It is has recently been widely published in the mainstream media that Naomi Campbell’s Fashion for Relief charity is currently subject to an ongoing investigation by the Charity Commission for trustees alleged breach of duties. Whilst action against charity trustees is rare it is important to be aware of the legal duties and responsibilities associated with the role and the risk of action taken by the Charity Commission or by the courts.
It is now two years since the first case of COVID-19 was reported, and the virus still continues to have a devastating impact around the world. As history shows us all too well, such times of crisis and economic downturn provide fertile ground for fraudsters and criminal opportunists. The current pandemic is no exception. From bogus COVID-19 cures to phishing emails and phony websites, scammers are taking advantage of peoples' fears as the pandemic persists. Unfortunately, the past few months have also seen a stark increase in instances of fraud against charities.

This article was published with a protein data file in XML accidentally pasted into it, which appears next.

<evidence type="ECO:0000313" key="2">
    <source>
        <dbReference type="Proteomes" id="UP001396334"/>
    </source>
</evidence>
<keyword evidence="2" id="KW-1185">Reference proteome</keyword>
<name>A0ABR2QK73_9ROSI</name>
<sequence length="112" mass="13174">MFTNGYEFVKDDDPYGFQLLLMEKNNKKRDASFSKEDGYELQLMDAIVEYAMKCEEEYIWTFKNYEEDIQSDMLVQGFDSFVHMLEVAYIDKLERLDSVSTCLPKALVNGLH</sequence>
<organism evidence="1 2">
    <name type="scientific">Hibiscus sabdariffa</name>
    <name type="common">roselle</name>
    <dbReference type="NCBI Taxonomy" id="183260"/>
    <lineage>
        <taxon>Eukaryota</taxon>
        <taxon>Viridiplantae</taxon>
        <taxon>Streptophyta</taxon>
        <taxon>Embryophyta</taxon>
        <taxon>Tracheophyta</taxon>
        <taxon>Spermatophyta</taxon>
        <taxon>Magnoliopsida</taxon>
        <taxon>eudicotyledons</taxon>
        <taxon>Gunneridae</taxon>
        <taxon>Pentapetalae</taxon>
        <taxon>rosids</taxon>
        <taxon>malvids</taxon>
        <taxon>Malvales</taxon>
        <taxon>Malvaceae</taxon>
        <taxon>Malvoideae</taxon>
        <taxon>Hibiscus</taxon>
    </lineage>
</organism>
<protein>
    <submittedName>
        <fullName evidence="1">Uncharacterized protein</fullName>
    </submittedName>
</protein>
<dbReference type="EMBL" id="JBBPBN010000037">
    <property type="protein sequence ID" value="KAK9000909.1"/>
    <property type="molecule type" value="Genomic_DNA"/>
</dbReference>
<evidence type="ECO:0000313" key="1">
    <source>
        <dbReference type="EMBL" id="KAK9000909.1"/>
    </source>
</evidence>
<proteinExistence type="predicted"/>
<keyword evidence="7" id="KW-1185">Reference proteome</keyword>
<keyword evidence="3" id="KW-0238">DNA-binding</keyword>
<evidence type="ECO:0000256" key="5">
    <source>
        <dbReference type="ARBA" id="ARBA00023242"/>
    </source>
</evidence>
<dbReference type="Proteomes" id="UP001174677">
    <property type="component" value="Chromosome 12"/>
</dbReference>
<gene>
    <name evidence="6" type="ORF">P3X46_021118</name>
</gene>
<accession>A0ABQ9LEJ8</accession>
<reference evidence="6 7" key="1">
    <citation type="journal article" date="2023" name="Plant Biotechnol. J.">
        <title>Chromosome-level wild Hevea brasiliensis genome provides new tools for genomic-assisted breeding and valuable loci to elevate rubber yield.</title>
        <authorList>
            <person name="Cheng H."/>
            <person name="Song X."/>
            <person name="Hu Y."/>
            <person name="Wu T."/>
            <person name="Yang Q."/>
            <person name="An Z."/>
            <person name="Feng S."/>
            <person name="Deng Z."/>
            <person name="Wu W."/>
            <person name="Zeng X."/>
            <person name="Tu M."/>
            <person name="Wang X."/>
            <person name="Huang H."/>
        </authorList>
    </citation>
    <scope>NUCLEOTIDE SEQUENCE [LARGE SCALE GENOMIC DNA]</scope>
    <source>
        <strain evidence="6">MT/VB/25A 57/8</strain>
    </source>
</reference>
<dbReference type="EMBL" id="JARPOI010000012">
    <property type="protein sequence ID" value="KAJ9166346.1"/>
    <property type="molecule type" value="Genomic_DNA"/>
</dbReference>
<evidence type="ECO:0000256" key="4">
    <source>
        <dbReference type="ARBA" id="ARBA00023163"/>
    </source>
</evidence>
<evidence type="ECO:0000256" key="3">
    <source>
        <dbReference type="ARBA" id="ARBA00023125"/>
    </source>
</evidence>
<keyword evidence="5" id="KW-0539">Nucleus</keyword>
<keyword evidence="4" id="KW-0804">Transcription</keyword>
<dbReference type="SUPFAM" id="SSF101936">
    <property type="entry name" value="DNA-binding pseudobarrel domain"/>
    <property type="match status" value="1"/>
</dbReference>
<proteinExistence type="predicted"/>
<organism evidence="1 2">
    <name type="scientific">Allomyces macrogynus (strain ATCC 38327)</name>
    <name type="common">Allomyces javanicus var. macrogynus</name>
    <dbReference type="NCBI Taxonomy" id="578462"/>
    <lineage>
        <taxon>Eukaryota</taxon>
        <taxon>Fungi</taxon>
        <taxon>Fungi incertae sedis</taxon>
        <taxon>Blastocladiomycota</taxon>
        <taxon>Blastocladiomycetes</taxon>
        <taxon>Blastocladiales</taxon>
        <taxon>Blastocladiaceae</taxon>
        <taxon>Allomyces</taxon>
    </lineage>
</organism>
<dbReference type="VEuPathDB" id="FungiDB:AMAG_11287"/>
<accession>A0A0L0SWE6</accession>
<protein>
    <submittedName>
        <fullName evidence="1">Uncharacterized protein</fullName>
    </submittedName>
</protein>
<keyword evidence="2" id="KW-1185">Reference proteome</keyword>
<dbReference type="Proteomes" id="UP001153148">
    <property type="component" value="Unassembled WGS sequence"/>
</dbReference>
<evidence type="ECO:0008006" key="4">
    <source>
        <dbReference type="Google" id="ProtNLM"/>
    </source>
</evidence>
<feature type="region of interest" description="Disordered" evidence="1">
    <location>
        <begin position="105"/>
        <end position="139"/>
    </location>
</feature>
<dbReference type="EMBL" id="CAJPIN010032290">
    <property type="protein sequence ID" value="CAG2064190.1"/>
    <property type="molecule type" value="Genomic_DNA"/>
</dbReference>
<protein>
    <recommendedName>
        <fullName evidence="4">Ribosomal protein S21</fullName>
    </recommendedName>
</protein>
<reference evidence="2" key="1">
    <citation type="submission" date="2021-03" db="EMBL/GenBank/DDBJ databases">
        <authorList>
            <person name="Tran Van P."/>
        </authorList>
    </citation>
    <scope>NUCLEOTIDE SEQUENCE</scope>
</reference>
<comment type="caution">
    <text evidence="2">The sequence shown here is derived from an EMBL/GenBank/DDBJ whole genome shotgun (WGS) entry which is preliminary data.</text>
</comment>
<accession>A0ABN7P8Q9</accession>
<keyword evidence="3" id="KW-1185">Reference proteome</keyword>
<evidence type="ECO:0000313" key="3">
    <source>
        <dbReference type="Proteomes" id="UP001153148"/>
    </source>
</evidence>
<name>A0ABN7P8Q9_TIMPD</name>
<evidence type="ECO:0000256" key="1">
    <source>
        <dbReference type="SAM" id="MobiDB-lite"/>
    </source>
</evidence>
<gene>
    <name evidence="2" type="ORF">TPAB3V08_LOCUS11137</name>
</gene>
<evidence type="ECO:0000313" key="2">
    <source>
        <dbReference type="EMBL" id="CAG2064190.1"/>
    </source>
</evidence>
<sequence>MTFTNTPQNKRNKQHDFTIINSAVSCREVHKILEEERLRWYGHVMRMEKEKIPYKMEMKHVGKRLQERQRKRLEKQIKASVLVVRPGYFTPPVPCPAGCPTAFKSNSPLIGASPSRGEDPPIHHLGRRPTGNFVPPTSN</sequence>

Following the UK’s departure from the EU, the Government wishes to reform the data protection legislation within this country in order to ‘unlock the power of data.’ For charities, does this mean the painful prospect of reworking their existing GDPR compliance regime or the promise of a lighter regulatory load?
A Data Subject Access Request, or DSAR, is any request made by an individual for their own personal data. While they are quick and easy for an individual to make, many long hours and significant resources from your organisation will be needed in order to properly respond.
Charities are not immune to financial crime, fraud or other wrong-doing; there are a number of ways in which charities may be exploited by criminals.
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